Lee Chestnutt blocked from leaving Thailand
A man who was due to fly back to the UK from Thailand after a legal dispute lasting three years has been told he is still not free to leave the country.
Lee Chestnutt, of Pilling, Lancashire, was accused of criminal damage and stealing furniture by the landlord of a property he rented in Bangkok.
He was told the case had been resolved before Christmas and Mr Chestnutt was making plans to return home.
But the landlord has appealed the decision and his visa has been blocked.
Mr Chestnutt's parents, Pat and Bruce Chestnutt, said charges against him were dropped in 2011 but he could not leave the country then as his former landlord lodged an appeal.
That appeal was not upheld in December and Mr Chestnutt was free to come home.
Mr Chestnutt, a chemical engineer who has lived in Asia for 20 years, said the landlord has now applied to the Supreme Court to appeal for a second time and his visa has been blocked.
He is not able to gain a work permit while he waits for the appeal to be heard.
Mr Chestnutt said: "I am extremely angry, that is all I can say.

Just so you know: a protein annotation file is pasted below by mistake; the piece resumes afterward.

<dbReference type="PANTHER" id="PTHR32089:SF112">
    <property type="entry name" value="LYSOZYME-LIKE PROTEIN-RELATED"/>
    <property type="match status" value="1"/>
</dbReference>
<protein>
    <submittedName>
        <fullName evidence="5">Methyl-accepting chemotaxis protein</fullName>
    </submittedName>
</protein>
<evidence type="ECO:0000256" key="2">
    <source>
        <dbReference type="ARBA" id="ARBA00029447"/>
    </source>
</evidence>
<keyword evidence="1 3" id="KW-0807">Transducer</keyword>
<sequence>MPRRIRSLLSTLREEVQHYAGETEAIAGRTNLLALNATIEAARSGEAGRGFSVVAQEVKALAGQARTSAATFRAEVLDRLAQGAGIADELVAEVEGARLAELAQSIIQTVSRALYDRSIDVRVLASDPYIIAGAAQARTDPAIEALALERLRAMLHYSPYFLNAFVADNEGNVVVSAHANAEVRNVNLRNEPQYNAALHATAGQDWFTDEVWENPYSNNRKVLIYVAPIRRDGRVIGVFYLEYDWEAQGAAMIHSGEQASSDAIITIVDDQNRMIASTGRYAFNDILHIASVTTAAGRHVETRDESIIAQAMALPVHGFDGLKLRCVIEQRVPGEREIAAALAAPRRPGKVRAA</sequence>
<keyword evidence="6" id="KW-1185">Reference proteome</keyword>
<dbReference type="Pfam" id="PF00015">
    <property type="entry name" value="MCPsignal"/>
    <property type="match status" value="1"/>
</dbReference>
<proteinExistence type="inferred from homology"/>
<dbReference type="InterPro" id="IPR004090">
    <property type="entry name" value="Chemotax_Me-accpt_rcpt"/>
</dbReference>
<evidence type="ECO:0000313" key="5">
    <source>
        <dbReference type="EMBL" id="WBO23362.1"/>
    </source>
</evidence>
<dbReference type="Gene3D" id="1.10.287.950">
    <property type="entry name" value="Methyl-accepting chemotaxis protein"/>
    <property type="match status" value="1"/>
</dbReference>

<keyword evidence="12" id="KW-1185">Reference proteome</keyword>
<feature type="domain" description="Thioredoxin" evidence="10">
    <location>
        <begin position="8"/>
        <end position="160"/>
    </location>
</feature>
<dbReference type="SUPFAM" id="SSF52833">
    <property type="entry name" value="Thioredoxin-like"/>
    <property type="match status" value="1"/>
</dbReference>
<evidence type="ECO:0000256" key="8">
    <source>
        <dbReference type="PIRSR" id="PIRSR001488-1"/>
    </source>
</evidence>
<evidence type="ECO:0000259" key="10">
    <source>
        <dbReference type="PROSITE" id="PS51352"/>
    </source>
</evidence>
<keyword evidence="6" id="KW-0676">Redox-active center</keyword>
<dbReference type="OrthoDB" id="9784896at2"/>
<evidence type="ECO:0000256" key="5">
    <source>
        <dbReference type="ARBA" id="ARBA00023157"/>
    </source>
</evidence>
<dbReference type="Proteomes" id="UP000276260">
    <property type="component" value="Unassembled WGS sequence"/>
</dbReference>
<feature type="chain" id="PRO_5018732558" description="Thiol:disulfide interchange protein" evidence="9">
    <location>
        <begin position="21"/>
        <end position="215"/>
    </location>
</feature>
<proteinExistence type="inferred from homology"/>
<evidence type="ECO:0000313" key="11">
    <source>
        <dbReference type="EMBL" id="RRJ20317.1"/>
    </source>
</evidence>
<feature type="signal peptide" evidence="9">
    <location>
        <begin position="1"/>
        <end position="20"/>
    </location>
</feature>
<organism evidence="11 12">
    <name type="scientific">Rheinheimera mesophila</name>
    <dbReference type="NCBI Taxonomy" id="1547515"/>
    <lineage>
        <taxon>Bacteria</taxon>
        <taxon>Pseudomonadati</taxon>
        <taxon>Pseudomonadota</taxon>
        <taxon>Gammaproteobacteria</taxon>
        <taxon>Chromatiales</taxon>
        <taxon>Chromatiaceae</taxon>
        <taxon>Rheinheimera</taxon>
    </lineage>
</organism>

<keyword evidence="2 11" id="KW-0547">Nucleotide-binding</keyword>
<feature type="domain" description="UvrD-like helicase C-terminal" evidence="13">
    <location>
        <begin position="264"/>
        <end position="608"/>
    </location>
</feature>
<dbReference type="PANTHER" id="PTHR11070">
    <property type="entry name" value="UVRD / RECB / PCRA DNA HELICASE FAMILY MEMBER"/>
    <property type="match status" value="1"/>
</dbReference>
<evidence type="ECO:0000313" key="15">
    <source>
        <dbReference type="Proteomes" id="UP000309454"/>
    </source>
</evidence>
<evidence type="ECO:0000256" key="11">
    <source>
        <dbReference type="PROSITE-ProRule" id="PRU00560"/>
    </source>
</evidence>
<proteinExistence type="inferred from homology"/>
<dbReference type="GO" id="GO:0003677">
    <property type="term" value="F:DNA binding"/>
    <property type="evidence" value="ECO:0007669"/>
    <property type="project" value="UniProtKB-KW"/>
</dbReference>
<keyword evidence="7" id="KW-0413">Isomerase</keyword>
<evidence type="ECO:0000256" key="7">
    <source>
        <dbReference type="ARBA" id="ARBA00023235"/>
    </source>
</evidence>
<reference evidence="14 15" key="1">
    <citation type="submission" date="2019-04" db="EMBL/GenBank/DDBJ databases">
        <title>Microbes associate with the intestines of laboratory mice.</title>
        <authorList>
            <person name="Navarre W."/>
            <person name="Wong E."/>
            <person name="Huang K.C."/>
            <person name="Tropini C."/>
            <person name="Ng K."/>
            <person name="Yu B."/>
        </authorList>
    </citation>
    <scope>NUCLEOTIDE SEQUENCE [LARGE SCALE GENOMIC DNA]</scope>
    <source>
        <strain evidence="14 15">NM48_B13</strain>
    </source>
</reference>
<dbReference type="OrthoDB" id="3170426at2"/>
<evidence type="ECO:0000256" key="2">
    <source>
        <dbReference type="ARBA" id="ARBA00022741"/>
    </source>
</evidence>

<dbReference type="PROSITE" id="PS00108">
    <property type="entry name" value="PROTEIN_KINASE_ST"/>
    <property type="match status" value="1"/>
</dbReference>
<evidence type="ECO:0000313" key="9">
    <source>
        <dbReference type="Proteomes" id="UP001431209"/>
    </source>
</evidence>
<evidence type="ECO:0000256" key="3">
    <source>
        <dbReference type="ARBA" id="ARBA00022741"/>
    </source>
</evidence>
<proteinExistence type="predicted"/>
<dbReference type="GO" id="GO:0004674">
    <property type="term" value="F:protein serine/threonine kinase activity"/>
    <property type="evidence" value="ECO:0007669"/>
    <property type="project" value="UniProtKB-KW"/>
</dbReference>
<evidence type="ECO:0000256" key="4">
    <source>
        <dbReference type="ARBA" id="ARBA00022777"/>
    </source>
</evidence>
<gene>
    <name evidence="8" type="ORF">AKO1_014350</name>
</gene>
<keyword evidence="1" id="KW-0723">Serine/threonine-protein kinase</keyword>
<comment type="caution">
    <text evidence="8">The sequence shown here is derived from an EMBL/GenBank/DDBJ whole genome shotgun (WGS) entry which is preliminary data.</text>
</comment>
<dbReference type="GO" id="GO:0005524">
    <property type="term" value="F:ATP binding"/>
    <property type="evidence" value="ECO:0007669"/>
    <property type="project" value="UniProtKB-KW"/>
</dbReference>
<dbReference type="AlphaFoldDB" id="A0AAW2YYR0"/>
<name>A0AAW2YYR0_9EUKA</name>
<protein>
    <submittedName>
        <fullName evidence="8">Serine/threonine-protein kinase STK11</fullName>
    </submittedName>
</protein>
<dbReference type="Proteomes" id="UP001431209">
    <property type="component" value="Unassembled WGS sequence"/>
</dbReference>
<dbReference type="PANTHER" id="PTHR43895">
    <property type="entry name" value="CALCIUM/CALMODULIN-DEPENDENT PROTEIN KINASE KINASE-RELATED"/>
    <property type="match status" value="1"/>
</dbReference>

"Last Thursday we were told it [the visa] had been signed, yet yesterday when the lawyer went to collect the documents the courts turned round and basically revoked them."
He said his former landlord had been given 30 days in which to appeal the last decision, but he had applied outside that time.
The landlord has now asked the Supreme Court to grant him a 60-day extension so he can lodge a late appeal.
"All we can do is wait to see if the Supreme Court allow the delay," Mr Chestnutt said.
"If they do, they will give him 60 days to form his appeal and then we have got to wait again to see whether the court even accepts the appeal.
"If they do we are looking at staying here for another five to 10 years."
Mr Chestnutt has been helped by Conservative MP for Lancaster and Fleetwood Eric Ollerenshaw, who has met two foreign ministers for Thailand on two occasions to discuss the situation.
He said: "The one glimmer of hope is that this guy has gone beyond the 30 days which are normal for the appeal.
"Fingers crossed, I am hoping that the Supreme Court will chuck this out. It is just extraordinary that it has gone this far."